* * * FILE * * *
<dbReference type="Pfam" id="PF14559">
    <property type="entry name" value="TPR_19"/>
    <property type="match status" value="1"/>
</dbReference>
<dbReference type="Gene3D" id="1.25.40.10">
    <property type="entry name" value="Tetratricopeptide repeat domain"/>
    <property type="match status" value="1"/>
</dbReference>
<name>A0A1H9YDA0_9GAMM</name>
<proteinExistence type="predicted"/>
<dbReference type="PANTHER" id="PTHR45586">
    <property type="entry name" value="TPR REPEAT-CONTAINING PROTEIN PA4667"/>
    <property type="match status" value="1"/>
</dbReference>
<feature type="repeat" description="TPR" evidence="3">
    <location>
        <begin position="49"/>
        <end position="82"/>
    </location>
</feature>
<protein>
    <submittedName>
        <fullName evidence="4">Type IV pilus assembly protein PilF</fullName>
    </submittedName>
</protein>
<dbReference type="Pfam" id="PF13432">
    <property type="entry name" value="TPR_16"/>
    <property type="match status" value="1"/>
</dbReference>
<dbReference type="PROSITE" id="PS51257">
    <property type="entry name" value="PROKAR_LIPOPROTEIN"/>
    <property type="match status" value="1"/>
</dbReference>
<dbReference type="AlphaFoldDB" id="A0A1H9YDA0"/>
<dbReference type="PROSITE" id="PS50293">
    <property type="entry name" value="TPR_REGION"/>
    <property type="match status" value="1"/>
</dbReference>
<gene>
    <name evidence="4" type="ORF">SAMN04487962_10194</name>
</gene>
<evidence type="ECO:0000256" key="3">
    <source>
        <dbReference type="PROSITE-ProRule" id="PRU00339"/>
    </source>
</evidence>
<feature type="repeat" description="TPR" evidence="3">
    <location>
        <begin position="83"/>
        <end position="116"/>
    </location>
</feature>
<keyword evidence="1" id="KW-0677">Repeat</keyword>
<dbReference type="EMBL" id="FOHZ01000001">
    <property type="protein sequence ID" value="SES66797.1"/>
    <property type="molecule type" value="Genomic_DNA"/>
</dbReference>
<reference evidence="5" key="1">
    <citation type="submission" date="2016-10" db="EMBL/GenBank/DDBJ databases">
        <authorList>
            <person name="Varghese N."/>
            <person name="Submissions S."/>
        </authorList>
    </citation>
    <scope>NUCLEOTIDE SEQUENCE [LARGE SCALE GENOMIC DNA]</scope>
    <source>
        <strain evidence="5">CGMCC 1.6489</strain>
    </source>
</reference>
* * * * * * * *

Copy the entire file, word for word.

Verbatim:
<dbReference type="Pfam" id="PF14559">
    <property type="entry name" value="TPR_19"/>
    <property type="match status" value="1"/>
</dbReference>
<dbReference type="Gene3D" id="1.25.40.10">
    <property type="entry name" value="Tetratricopeptide repeat domain"/>
    <property type="match status" value="1"/>
</dbReference>
<name>A0A1H9YDA0_9GAMM</name>
<proteinExistence type="predicted"/>
<dbReference type="PANTHER" id="PTHR45586">
    <property type="entry name" value="TPR REPEAT-CONTAINING PROTEIN PA4667"/>
    <property type="match status" value="1"/>
</dbReference>
<feature type="repeat" description="TPR" evidence="3">
    <location>
        <begin position="49"/>
        <end position="82"/>
    </location>
</feature>
<protein>
    <submittedName>
        <fullName evidence="4">Type IV pilus assembly protein PilF</fullName>
    </submittedName>
</protein>
<dbReference type="Pfam" id="PF13432">
    <property type="entry name" value="TPR_16"/>
    <property type="match status" value="1"/>
</dbReference>
<dbReference type="PROSITE" id="PS51257">
    <property type="entry name" value="PROKAR_LIPOPROTEIN"/>
    <property type="match status" value="1"/>
</dbReference>
<dbReference type="AlphaFoldDB" id="A0A1H9YDA0"/>
<dbReference type="PROSITE" id="PS50293">
    <property type="entry name" value="TPR_REGION"/>
    <property type="match status" value="1"/>
</dbReference>
<gene>
    <name evidence="4" type="ORF">SAMN04487962_10194</name>
</gene>
<evidence type="ECO:0000256" key="3">
    <source>
        <dbReference type="PROSITE-ProRule" id="PRU00339"/>
    </source>
</evidence>
<feature type="repeat" description="TPR" evidence="3">
    <location>
        <begin position="83"/>
        <end position="116"/>
    </location>
</feature>
<keyword evidence="1" id="KW-0677">Repeat</keyword>
<dbReference type="EMBL" id="FOHZ01000001">
    <property type="protein sequence ID" value="SES66797.1"/>
    <property type="molecule type" value="Genomic_DNA"/>
</dbReference>
<reference evidence="5" key="1">
    <citation type="submission" date="2016-10" db="EMBL/GenBank/DDBJ databases">
        <authorList>
            <person name="Varghese N."/>
            <person name="Submissions S."/>
        </authorList>
    </citation>
    <scope>NUCLEOTIDE SEQUENCE [LARGE SCALE GENOMIC DNA]</scope>
    <source>
        <strain evidence="5">CGMCC 1.6489</strain>
    </source>
</reference>